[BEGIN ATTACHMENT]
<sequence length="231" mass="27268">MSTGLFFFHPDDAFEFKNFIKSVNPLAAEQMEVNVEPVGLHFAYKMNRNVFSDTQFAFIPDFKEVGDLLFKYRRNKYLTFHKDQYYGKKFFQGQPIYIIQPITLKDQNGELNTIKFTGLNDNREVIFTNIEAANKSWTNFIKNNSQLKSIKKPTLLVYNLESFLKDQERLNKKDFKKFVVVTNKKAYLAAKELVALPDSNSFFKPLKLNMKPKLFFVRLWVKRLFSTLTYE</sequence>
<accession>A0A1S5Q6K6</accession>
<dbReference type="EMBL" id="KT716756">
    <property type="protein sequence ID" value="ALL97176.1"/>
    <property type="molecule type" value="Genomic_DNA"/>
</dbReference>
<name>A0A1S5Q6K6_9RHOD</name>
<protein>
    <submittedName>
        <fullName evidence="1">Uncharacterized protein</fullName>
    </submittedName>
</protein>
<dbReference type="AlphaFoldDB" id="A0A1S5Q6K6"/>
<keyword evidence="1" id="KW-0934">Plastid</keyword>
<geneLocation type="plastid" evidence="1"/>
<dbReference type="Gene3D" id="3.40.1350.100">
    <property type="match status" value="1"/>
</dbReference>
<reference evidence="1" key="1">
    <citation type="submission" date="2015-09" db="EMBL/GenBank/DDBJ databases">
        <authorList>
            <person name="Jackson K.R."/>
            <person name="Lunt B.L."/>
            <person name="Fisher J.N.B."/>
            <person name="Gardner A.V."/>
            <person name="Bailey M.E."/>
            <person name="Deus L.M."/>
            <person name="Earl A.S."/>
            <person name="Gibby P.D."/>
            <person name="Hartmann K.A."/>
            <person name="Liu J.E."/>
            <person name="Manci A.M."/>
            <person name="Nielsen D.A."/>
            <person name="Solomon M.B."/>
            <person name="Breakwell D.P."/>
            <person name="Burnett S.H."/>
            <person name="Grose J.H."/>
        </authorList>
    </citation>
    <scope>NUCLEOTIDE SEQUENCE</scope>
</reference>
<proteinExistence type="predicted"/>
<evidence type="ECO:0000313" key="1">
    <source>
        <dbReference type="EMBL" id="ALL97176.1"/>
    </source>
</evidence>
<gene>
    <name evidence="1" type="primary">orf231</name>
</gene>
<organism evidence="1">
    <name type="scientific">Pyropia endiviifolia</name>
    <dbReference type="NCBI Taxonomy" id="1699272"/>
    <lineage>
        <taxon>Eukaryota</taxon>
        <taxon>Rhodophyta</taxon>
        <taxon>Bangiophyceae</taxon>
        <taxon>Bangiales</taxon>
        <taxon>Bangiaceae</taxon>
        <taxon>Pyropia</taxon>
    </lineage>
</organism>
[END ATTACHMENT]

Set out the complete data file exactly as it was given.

<sequence length="231" mass="27268">MSTGLFFFHPDDAFEFKNFIKSVNPLAAEQMEVNVEPVGLHFAYKMNRNVFSDTQFAFIPDFKEVGDLLFKYRRNKYLTFHKDQYYGKKFFQGQPIYIIQPITLKDQNGELNTIKFTGLNDNREVIFTNIEAANKSWTNFIKNNSQLKSIKKPTLLVYNLESFLKDQERLNKKDFKKFVVVTNKKAYLAAKELVALPDSNSFFKPLKLNMKPKLFFVRLWVKRLFSTLTYE</sequence>
<accession>A0A1S5Q6K6</accession>
<dbReference type="EMBL" id="KT716756">
    <property type="protein sequence ID" value="ALL97176.1"/>
    <property type="molecule type" value="Genomic_DNA"/>
</dbReference>
<name>A0A1S5Q6K6_9RHOD</name>
<protein>
    <submittedName>
        <fullName evidence="1">Uncharacterized protein</fullName>
    </submittedName>
</protein>
<dbReference type="AlphaFoldDB" id="A0A1S5Q6K6"/>
<keyword evidence="1" id="KW-0934">Plastid</keyword>
<geneLocation type="plastid" evidence="1"/>
<dbReference type="Gene3D" id="3.40.1350.100">
    <property type="match status" value="1"/>
</dbReference>
<reference evidence="1" key="1">
    <citation type="submission" date="2015-09" db="EMBL/GenBank/DDBJ databases">
        <authorList>
            <person name="Jackson K.R."/>
            <person name="Lunt B.L."/>
            <person name="Fisher J.N.B."/>
            <person name="Gardner A.V."/>
            <person name="Bailey M.E."/>
            <person name="Deus L.M."/>
            <person name="Earl A.S."/>
            <person name="Gibby P.D."/>
            <person name="Hartmann K.A."/>
            <person name="Liu J.E."/>
            <person name="Manci A.M."/>
            <person name="Nielsen D.A."/>
            <person name="Solomon M.B."/>
            <person name="Breakwell D.P."/>
            <person name="Burnett S.H."/>
            <person name="Grose J.H."/>
        </authorList>
    </citation>
    <scope>NUCLEOTIDE SEQUENCE</scope>
</reference>
<proteinExistence type="predicted"/>
<evidence type="ECO:0000313" key="1">
    <source>
        <dbReference type="EMBL" id="ALL97176.1"/>
    </source>
</evidence>
<gene>
    <name evidence="1" type="primary">orf231</name>
</gene>
<organism evidence="1">
    <name type="scientific">Pyropia endiviifolia</name>
    <dbReference type="NCBI Taxonomy" id="1699272"/>
    <lineage>
        <taxon>Eukaryota</taxon>
        <taxon>Rhodophyta</taxon>
        <taxon>Bangiophyceae</taxon>
        <taxon>Bangiales</taxon>
        <taxon>Bangiaceae</taxon>
        <taxon>Pyropia</taxon>
    </lineage>
</organism>